tories, mills and lumber storehouses.

The fire was fought from four sides
and the department, which was recent-
ly completely motorized, stood its first
serious test well, the motor pumping
engines, delivering powerful streams.

During the blaze one of the walls fell,
but the firemen working at that point
had been ordered to withdraw in time.
The fire attracted a large crowd of per-
sons going home from work and many
automobiles.  Trains on the Boston &
Maine railroad had to be slowed up.

The several losses are approximately
as follows:  Nichols Tool Company,
 basement $12,000;  Solon Lovett, $83,000;
WH Howard company, $31,000, and
Moore Brothers, toplifts, fourth floor,
$7,000.  The building was owned by Solon
Lovett.  All the firms are said to be
fairly well covered by insurance.

And from “The Standard” Volume 87, page 689, December 4, 1920
$140,000 Loss at Beverly, Mass.
The fire on Nov. 16 caused nearly total loss to the three-story
Frome Solon Lovett factory building 63 Federal Street Beverly, Mass.
Started on the second floor in premises occupied by W. H. Howad &
Co., heel manufacturers, the fire quickly spreading through the entire
Building being held in the main building by slate roof and a brick wall
On the north.  Occupancy and insurance as follows: --
Third floor, Moore Bros., top lift manufacturers, stock and machin-
ery: Queen, $1,000; Springfield, F & M, $1,00, Aetna $1,000; West-
chester, $1,00; Fidelity-Phoenix, $1,000, City of New York, $500; Great
American, $2,000; total, $7,500
Second floor, W.H. Howard & Co, heel manufacturers, stock & ma-
Chinery: Ins. Co. of State of Penn., $2,800; American of New Jersey,
$2,5000; New Hampshire $2,500; L. L. & G, $1,200; United State Fire,
$1,000; Boston, $1,000; Phoenix of Hartford, $1,000; total $15,000.
Basement, M. D. Nichols Tool Co., stock: Franklin $1,500; N. Y. A.
Of Hartford, $1,500; Aetna, $2,000; Atlas, $2000; Queen $1,000; total
Solon Lovett, first and part second floor, on stock…. Total $80,500
On Lovett building… total $12,000”

WED. NOV. 17, 1920
Up at 6.45 went to school
all morning home 1.25
stayed home all the
afternoon and evening and
tatted.  Eunice went down to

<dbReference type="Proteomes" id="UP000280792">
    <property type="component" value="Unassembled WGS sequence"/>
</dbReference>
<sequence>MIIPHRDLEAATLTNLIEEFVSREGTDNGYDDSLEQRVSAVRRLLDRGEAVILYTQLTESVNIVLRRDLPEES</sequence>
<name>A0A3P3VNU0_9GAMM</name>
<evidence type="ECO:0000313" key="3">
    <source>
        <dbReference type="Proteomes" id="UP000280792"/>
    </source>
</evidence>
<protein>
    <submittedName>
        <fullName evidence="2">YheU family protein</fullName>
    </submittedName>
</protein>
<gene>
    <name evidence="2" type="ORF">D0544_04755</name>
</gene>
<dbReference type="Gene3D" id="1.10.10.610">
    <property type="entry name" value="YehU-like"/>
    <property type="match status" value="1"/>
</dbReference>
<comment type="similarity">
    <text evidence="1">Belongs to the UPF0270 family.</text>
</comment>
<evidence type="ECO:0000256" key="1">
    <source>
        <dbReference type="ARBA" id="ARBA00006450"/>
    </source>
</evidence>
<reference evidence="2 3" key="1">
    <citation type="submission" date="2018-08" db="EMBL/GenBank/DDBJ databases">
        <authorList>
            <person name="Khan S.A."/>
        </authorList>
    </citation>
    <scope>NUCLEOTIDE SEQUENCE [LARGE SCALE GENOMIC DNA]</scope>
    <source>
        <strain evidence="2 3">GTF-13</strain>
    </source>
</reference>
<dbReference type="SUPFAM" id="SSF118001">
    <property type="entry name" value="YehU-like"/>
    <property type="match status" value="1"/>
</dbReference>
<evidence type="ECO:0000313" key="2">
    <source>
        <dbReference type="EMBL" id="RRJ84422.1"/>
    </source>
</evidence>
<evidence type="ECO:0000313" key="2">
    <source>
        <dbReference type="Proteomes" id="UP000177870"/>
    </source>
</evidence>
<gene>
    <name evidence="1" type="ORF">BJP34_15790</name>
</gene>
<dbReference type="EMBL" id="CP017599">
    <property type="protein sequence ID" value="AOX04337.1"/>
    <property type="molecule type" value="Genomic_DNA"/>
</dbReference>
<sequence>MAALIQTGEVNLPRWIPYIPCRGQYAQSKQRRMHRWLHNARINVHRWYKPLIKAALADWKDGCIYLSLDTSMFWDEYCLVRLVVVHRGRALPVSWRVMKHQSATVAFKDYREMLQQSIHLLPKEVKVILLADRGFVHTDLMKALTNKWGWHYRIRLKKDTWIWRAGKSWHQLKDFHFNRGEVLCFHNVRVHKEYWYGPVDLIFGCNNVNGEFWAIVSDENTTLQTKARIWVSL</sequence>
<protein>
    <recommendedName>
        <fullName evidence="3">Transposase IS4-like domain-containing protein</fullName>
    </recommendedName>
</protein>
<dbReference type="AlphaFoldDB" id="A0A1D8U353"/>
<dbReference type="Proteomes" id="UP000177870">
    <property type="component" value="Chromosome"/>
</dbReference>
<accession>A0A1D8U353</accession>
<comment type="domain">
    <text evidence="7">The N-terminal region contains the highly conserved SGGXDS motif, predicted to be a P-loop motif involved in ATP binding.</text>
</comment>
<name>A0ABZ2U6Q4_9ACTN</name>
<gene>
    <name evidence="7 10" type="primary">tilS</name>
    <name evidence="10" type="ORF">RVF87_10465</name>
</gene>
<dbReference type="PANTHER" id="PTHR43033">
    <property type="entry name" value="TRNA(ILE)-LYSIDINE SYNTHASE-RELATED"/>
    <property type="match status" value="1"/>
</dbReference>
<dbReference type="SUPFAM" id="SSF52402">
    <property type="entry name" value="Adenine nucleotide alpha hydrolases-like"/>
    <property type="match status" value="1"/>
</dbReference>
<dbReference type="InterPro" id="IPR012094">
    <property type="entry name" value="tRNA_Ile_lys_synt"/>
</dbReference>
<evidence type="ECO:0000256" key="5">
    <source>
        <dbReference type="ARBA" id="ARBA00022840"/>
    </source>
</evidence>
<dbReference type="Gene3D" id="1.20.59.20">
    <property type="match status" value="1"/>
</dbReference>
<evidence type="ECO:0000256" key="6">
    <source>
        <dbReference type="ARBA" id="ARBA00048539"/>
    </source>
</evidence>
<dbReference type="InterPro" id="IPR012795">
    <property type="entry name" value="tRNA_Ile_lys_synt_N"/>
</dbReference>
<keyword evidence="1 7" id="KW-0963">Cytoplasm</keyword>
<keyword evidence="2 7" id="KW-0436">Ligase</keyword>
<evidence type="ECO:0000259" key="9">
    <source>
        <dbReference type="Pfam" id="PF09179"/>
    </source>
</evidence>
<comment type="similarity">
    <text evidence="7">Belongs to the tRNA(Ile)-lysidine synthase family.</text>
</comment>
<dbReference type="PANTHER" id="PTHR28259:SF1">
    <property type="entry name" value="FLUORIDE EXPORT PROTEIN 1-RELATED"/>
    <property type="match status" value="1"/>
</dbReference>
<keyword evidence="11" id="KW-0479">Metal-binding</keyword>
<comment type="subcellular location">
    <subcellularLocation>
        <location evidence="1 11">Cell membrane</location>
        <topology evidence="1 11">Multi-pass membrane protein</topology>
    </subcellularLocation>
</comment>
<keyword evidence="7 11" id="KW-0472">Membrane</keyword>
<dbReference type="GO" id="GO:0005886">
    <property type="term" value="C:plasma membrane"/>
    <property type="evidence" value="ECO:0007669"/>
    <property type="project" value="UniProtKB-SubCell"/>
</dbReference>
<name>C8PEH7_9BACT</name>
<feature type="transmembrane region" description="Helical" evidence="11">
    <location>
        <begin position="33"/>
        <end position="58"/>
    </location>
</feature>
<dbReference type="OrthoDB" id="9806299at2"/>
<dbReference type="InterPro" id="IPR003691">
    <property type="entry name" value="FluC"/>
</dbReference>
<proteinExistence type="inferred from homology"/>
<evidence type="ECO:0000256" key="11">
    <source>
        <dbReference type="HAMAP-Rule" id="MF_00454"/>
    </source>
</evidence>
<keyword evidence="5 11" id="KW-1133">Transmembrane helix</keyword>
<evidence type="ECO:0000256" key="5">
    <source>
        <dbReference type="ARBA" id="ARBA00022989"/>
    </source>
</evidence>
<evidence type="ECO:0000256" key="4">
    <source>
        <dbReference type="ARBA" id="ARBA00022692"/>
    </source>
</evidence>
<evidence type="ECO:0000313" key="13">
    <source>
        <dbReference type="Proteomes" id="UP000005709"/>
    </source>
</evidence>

Helens.  Went to bed at 9.

Up at 6.45 school all morning
got our report cards to
day, home at 1.15 after dinner
went downtown with Eunice & Ethel
After supper we took a ride up
to Danvers.  Bed at 10.15

Up at 6.45 went to school
all morning had a play
home at 1.15.  Helped Mrs
Butler a little while.  Stayed
home all evening Ethel came
over Went to bed at 10.30

NOTE:  Gertrude loved tatting and knitting.  She was very good at handicrafts, even when I remember her as my elderly grandmother.  She spent all afternoon and evening on Wednesday tatting.  Thursday was report card day, but Gertrude didn’t mention her grades. 

SAT. NOV. 20, 1920
Up at 7.45 worked all
morning.  Stayed home
afternoon.  Mr. Lowell over
to supper.  After supper
walked downtown with
Eunice and Rozella
Went to bed at 10.

Up at 10 stayed around
the house all morning Ma,
Pa, & Mill up to Russells.  &
Eunice, Ty, Buster and I
Went to the Empire
Got home at eight o’clock
Went to bed at 9.45

Up at 6.45 school all the
morning bus mass meeting
home at 1.15  stayed home
all the afternoon and even-
ing tatting bed at 9.00

NOTE:    On Saturday Gertrude walked downtown with her sister Eunice and her friend Rozella.  I wonder if she ever found a new hat?  Sunday seems to be the day the young men come visiting.  Gertrude and her sister Eunice went to the Empire with two young men named Ty and Buster.  The Empire was a big department store in Salem that was still operating until the late 1970s.  I remember buying a nice dress for my senior year of high school at the Empire.   She spent Monday afternoon and evening tatting again.


Heather Wilkinson Rojo, “My Grandmother’s Diary ~ Part 26, November 11 – November 22, 1920”, Nutfield Genealogy, posted June 5, 2017, ( accessed [access date]).